Of all the teachers you had in your school years, wherever they were spent, apart from one or two who might have inspired you, how many can you remember? Probably many.
Now how much of the material that all those teachers inflicted on you during those years – the hours of classes, the homework, the studying, the tests – do you remember?
In most cases, the subject matter has long slipped away. It is the personality of each teacher, man and woman at the front of the class or walking up and down the rows of desks, dispensing (one hopes) interest and words of encouragement, or in some cases confusion and implied threats of punishment with dire warnings. The style and techniques of teaching have changed enormously and for the better since the middle of the last century when I was a boy at this school. However, it is the character and idiosyncrasies of their sometimes eccentric teachers, not the course content, that alumni talk about with a smile. Indeed, the men who taught us (there were no women teachers at University School in my time) gave us lots to reminisce about.
It might be interesting, even revealing, to know truly how today’s students view those in charge of their life, time and education now.
I was asked to write something for this publication, “…something about the University School during my time as a student”, a nice wide mandate. So these will be a mixture of fairly objective observations tainted by highly personal memories.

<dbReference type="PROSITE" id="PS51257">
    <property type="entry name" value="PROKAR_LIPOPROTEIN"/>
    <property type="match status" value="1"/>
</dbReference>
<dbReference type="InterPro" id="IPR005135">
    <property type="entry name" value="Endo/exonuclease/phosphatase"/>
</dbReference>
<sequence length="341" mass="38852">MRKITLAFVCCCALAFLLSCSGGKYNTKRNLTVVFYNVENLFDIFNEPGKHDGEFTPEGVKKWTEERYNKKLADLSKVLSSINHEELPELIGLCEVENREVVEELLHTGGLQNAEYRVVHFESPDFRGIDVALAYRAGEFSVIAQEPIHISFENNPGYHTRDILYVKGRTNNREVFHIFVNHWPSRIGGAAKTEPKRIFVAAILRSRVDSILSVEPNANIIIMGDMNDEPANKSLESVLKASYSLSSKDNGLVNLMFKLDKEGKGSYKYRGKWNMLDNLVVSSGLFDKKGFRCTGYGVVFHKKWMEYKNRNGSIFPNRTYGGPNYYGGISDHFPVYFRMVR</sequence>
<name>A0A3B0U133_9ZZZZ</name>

I came to Victoria and University School in September 1956, aged 12, to start Grade 7. We had just moved to Canada from Sri Lanka where I had lived all my life, attending schools, studying in classrooms where often I was the only white child among Tamils, Sinhalese and Muslims. Teaching was done in English, but with a heavy native accent which I had to adopt in order to survive among the other boys. As a result of our move, everything in Victoria, and especially at 3400 Richmond Road, seemed vivid, for better or for worse.
The variety of teachers in this new school seemed especially so. There was certainly a variety of them!
A child views and values people by how they relate to him or her. This was hard for us because teachers at the time tended to be aloof and distant. In University School in the mid-’50s, many of the teachers had been there for decades and were elderly, teaching their classes and existing in a sort of far-away stratum above us, not seeming to want to know us as individual children. The exceptions were the sports “Masters” who came to know the boys they coached.
Today in the 21st century, the emphasis is on communicating the beauty of the material studied, and teachers can get to know their students as they pass on the sacred flame of enthusiasm along with the content. The stress back then was to fill our heads with facts and a few techniques, both to be memorized and regurgitated in examinations.
The day-to-day running of student life in the school in the 1950s was done by the prefects, a selected group of Grade 12 students who were given authority and power, so even here contact with teachers was limited.
All this mostly applies to the routine of “day boys” who lived at home. Life was somewhat different for boarders, who lived in the dormitories of the school. They got to know and be known by the “house masters,” most of whom were fairly young. Compared to the closeness and care given to students today, this relationship would seem cold and remote with its emphasis on collective behaviour and discipline. This was reflected in the first term of the year by the number of junior “runaways.”
Most of the teachers were good men, though distant in their approach. This distance is also reflected in the frequently laconic nature of comments on end-of-term report cards. Many teachers just didn’t know much about us. But as for personalities for us to watch, there were lots of these on the staff.